For those who don't really enjoy watching tennis--and that would include most of us--there is always the fascinating and curious anomaly called the French Open. It's not that the French have created something truly different. On the contrary, they have stuck to old-fashioned methods and habits, and more power to them. After all, the French invented tennis. Under the ancien regime a game known as 'Jeu de paumme' became wildly popular among the aristocracy. It was played in an enclosed court, and the rules were different, but the embryo of modern tennis is not difficult to discern. Take a look at the opening scenes of Richard Lester's very funny film The Three Musketeers and you'll see what I mean.
The game would begin when one of the contestants shouted "Tenez" (or "Play") and the rest is history.
One of the most important events of the French Revolution took place in a tennis court: the Third Estate declared itself the Nation, and good riddance to the clergy and the nobility. Yet tennis as a sport was not well-served by the decline of the French aristocracy following the French Revolution. During the nineteenth century it was revived on the country estates of rural England, however, as an outdoor activity. These Tenez contests took place on grass, and they set the stage for the diversity of surfaces that provide an angle for sportswriters even today. In the New Worlds of America and Australia tennis later became a game of hard-courts, and over time the "Grand Slams" were canonized--Wimbelton (grass), the French Open (clay) and the U.S. and Australian Opens (hard surfaces). (The Australians switched from grass to a hard surface in 1988)
Of the three hallowed surfaces it has long been recognized that clay is the odd man out, and more than a few great champions have failed to excell on that surface. Why? Because clay is slow, the ball bounces higher, and power gives way to speed at running down shots, endurance, and sheer doggedness. It's foolish to describe clay as "the great equalizer," however, as some do. It's not as if anyone can win on clay. But clay calls for different strengths, and that's why those stars who have won slams not only in England, Australia, the United States, but also on the red clay of Roland Garros Stadium, elevate themselves to a higher bracket. To win in France, on the other hand, is only a moderate achievement in itself. Thirteen of the last 17 French Open winners have never won a Grand Slam on another surface.
The yearly duel between the Spaniard Nadal and the Swiss Federer has taken on added dimension because of the remarkable success Feyderer has had on other surfaces. He's won four straight at Wimbledon, three straight at the US Open, and three over time at the Australian Open. Nine of the last eleven grand slams have gone his way. The French conisistently eludes him. And for the last three years, Nadal has been his nemesis.
Year after year I plan to buy some croissants and orange marmelade and watch the finals of the French Open from start to finish. That's the only way you really get the feel of what a titanic struggle it can be. (I remember Lendl coming from behind to beat McEnroe, and Chang defeating Edberg with an underhanded serve.) But in recent times it seems that something always comes up, though it often happens that I return home right as the final awards ceremony is taking place.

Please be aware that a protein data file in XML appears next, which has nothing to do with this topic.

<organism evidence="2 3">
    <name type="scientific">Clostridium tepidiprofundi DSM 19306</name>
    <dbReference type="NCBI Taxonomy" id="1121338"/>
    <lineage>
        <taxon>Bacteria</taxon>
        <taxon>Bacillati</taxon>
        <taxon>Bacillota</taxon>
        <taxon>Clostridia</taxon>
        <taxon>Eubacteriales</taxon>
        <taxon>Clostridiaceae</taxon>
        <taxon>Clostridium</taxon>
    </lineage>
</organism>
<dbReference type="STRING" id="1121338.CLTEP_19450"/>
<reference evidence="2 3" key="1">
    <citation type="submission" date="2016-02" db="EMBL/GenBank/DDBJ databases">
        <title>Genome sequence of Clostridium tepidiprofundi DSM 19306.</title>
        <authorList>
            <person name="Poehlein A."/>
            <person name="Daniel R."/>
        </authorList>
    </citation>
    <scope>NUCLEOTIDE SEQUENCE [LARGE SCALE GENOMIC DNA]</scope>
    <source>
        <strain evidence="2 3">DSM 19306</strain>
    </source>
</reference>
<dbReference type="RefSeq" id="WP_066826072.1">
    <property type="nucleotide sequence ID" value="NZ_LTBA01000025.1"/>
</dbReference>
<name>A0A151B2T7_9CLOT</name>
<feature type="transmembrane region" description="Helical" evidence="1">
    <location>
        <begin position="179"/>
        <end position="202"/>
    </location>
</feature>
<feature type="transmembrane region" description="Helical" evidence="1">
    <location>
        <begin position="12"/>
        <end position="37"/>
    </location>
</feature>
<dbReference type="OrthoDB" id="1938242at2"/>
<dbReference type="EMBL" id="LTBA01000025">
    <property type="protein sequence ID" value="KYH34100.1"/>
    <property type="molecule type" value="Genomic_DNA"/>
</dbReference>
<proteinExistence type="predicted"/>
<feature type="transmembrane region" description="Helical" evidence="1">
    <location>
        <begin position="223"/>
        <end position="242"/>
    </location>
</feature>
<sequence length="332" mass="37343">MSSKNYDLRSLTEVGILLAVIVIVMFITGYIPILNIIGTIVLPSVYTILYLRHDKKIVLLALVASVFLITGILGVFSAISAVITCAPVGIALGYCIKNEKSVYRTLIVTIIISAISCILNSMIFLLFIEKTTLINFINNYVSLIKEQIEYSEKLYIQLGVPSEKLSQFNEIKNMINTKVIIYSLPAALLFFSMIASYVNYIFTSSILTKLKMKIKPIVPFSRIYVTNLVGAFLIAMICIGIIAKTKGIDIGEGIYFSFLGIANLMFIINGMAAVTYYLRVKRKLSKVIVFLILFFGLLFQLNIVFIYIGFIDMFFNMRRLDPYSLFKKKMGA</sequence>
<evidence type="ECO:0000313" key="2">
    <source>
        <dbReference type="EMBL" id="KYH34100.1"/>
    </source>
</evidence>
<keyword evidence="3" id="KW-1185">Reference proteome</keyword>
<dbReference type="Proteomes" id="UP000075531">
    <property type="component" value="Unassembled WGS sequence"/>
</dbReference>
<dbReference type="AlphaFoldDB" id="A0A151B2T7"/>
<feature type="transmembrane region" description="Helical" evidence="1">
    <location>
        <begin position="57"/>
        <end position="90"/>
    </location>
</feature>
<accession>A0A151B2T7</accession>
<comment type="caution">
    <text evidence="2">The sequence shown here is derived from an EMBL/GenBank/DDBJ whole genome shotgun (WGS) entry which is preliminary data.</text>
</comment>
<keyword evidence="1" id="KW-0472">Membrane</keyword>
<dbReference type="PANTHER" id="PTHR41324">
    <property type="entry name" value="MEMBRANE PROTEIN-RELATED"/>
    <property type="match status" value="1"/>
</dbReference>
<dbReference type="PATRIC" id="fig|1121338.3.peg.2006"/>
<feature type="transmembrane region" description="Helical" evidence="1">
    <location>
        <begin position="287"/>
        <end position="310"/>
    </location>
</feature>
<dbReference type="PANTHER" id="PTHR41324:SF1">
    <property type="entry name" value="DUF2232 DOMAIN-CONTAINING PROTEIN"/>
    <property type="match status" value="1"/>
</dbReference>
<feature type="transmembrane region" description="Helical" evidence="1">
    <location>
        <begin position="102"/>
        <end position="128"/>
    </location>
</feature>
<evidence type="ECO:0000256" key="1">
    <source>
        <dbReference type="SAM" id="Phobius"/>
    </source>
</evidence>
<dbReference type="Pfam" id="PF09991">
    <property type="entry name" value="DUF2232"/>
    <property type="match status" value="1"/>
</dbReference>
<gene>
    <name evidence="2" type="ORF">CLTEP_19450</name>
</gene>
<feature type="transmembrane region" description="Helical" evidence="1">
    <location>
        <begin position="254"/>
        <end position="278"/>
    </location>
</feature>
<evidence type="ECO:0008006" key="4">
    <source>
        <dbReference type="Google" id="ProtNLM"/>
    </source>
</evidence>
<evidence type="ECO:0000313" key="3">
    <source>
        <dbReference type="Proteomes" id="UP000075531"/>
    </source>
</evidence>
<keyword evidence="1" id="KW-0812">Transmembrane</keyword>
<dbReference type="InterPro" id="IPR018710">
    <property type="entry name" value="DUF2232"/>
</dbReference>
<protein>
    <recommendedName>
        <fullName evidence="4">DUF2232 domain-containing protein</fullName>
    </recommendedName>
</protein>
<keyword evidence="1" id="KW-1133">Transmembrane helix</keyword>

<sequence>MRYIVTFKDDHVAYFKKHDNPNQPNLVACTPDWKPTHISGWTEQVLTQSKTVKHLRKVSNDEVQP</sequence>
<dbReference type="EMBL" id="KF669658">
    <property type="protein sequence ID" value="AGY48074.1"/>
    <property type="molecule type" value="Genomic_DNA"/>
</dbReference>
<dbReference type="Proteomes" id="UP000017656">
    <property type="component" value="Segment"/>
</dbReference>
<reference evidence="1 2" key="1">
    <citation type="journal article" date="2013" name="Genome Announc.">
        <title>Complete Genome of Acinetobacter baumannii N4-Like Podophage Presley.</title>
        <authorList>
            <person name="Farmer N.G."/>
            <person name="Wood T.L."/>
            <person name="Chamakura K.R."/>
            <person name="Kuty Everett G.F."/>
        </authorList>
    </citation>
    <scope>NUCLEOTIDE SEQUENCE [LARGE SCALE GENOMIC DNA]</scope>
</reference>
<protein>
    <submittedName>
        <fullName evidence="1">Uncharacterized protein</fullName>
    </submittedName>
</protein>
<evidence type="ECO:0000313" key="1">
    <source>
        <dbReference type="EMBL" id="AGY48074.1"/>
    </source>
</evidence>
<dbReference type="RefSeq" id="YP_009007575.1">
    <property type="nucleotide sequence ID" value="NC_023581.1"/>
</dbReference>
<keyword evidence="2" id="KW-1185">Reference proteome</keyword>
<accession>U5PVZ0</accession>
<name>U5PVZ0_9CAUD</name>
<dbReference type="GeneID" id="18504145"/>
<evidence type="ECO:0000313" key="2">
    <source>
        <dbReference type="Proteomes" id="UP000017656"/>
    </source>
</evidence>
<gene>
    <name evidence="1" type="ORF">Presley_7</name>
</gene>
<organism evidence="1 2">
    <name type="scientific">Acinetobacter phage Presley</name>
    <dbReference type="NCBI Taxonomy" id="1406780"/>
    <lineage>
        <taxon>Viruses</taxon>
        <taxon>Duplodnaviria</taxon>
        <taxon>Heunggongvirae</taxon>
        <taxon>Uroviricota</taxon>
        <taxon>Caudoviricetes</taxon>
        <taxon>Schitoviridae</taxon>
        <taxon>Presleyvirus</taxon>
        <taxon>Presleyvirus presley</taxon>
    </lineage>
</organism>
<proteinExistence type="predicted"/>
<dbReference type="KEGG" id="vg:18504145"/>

This year we went bicycling with my sister Nancy along the Mississippi, where the Frenchman Louis Hennepin portaged his canoe in 1680 or therabouts. I was eating a tempei sloppy-joe at the Longfellow Grill on Lake Street when I saw Nadal's face come on the screen of the TV above the bar, and I rushed over to see who had won. They'd just changed the channel, and no one at the bar seemed to know what was going on, but it was clear to me that Federer had won. Nadal looked sad and sincere and emotional, and Federer looked pleased but also gentlemanly and composed, as he usually is.
That's Great, I thought to myself. Now Federer can scratch that off his list. It was only a matter of time. Why not get it over with? And Nadal has had a great run too.
Later, when I read in the papers that Nadal had won, I was equally pleased. Three in a row! That, too, is a very unusual accomplishment.
Yet Federer's dominance of the other Slams is more impressive. In fact, it has driven some sportswriters, hungry for an angle, to throw out the query, "Federer, best of all time?" An alternative theory would be that the field of worthy opponents has simply declined. Consider that during the French Open Federer defeated Michael Russell, Thierry Ascione, Potito Staraco, Mikhail Yauzhny, Tommy Robredo, and Nikolay Davydenko. Who? Some of us are old enough to remember the days when Sampras, Agassi, Becker, Lendl, Courier, Ivanisovic, and others battled it out year after year. And the era of Borg, McInroe, Conners, Edberg, and Wielander was arguably even greater. Going back to the golden age of the Australians.... But I think you get my point.
Yet for all I know, the men Federer defeated on his way to the finals of the French Open are just as good as, if not better than, the colorful characters I've just mentioned. (Wielander colorful? That's going too far.) The problem is that winning a Grand Slam is what gives a ring to a player's name, and when one talented player wins all the Slams, the rest remain in relative obscurity, which (paradoxically) diminishes his achievement.
Those of us who have actually watched Federer play have no qualms about including him among the best ever. And watching Nadal play leaves us in no doubt that he is also among the best ever--on clay. The two make a truly classic match-up. Tennis needs more of them.